The NTT IndyCar Series is making an alteration to its Leaders Circle program. RACER has learned a change to the prize money-based payout system has been implemented where each contract for 2023 comes with a $150,000 reduction.
With each Leaders Circle contract valued at $1.06 million in 2022, the new contracts on offer are worth $910,000 in guaranteed prize money, a 14-percent year-to-year loss.
RACER understands the inspiration behind trimming the 22 Leaders Circle payments is to reallocate the funds to the series’ marketing and promotions budget. The move takes $3.3 million from IndyCar’s teams and represents a budget loss of $600,000 for the four-car Andretti Autosport team, $450,000 for three-car teams like Rahal Letterman Lanigan Racing, and $300,000 for two-car outfits like Dale Coyne Racing.
Within annual IndyCar budgets that range from approximately $6-8 million per entry, the $1.06 million given for entries that qualify for Leaders Circle contracts has been a significant sum to rely upon when searching for sponsors or paying drivers to complete the rest of the budget. Although the $150,000 cut in Leaders Circle payouts is a small amount in comparison to the $6-8 million required to run each car, the late timing of the change will require some teams to either renegotiate their existing deals or begin searches for an additional $150,000 to fill the financial void.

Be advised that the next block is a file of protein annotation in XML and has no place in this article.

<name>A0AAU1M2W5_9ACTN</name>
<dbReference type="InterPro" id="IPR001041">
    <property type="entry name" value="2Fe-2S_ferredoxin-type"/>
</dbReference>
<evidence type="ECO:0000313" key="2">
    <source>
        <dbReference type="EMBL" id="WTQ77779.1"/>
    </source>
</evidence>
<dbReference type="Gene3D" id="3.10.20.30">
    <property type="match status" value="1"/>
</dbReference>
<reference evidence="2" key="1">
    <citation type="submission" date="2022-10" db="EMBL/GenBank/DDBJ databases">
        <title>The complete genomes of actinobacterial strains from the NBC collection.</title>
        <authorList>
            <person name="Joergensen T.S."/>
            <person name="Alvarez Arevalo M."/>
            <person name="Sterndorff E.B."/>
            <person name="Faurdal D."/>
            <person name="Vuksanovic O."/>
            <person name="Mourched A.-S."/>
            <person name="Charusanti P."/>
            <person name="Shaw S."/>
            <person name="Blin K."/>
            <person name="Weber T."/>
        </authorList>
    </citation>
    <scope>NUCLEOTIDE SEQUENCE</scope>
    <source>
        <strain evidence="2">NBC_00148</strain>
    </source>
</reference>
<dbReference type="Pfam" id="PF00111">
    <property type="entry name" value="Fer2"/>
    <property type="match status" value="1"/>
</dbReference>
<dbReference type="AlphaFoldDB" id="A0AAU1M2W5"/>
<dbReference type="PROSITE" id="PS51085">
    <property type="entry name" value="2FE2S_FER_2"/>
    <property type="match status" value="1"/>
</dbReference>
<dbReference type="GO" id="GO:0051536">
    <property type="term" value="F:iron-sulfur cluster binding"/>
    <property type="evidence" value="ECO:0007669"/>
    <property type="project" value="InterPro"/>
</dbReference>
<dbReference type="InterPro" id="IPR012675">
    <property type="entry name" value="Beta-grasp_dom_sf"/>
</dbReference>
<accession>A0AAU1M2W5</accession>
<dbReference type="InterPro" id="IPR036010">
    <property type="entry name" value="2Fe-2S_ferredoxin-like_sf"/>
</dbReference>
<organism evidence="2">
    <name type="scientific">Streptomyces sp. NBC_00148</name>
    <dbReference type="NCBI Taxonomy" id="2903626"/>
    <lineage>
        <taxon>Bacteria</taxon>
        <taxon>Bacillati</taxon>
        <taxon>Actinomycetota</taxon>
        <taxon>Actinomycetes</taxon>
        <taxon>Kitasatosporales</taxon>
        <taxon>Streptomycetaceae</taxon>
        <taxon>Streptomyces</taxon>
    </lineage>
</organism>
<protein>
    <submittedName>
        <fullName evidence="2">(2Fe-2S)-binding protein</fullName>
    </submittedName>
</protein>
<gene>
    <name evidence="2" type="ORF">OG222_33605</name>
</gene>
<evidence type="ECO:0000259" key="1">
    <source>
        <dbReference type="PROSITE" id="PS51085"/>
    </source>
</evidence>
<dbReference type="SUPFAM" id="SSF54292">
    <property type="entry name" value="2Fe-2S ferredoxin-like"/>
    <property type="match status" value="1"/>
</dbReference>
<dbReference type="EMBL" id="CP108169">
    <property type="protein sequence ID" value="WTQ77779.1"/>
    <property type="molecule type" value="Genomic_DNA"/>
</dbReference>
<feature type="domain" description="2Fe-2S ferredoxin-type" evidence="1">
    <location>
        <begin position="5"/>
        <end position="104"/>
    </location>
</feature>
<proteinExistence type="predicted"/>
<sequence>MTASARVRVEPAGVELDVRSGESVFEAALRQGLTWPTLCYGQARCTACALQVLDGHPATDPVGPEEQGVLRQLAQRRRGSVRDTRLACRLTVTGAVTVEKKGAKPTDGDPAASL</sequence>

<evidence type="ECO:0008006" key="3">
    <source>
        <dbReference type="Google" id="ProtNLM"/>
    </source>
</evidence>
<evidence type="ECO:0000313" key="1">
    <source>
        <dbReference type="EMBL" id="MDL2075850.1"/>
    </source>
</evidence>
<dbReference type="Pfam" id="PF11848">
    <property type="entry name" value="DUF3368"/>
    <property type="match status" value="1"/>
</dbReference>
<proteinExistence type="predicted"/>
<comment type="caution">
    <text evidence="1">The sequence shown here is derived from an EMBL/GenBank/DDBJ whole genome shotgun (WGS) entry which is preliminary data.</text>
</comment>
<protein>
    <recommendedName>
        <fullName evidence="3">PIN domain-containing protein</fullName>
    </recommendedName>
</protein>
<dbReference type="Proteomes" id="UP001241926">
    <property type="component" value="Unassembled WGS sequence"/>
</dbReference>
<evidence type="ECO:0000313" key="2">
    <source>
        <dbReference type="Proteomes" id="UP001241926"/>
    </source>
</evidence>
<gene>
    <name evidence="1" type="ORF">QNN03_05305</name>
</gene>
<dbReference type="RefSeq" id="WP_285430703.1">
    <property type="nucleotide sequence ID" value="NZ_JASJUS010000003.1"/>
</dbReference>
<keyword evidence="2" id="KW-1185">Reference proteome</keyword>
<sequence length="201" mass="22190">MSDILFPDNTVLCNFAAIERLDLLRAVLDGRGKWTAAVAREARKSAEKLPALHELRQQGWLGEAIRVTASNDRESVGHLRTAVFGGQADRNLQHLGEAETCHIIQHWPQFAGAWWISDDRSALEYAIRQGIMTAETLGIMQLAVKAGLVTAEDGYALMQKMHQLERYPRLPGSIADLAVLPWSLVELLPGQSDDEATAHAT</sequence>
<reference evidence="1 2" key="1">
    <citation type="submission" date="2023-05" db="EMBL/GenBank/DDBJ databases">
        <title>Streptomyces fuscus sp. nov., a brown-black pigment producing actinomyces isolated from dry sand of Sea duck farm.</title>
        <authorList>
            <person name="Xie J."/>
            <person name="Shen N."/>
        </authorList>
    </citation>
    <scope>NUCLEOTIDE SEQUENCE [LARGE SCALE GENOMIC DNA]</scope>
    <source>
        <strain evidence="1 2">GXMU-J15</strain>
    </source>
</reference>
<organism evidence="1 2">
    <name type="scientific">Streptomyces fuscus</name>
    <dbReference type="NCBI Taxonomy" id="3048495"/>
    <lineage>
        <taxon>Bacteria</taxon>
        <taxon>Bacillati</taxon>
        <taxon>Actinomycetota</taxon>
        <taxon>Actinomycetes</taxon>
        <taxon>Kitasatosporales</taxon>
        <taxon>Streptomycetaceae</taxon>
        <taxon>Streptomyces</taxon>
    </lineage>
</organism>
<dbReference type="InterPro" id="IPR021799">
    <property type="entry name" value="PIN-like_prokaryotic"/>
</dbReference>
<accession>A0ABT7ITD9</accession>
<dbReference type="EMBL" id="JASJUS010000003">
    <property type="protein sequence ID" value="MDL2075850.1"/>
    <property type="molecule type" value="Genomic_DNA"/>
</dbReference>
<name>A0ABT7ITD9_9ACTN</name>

Devised in the 2000s after smaller teams complained about the majority of per-race prize money being earned by the same big teams that filled the podiums, IndyCar slashed its prize money payouts — barring the Indianapolis 500 — at each round and pooled the majority of its annual prize money fund into a single sum that was divided equally at approximately $1 million per contract and paid to its full-time entrants.
Modifications have been made to the Leaders Circle system over the years, with a decrease to 22 contracts made available, no matter how many full-time entries are on the grid. Limited to the top 22 in each season’s Entrants’ points contest, further restriction have been implemented where only the top three entries in a team’s stable are eligible for contracts; one exception was made with Andretti Autosport, which had its fourth entry grandfathered into Leaders Circle eligibility. For a four-car team like Chip Ganassi Racing, its lowest-placing entry — even if it makes it inside the top 22 cut — is ineligible for a contract.
In light of the fourth-car ineligibility, the three-car Leaders Circle restriction has been cited by some team owners as a reason for holding firm at three entries.
Asked to confirm the 14-percent Leaders Circle contract reduction and the use of those dollars to increase IndyCar’s marketing and promotions budget, a series representative declined to comment.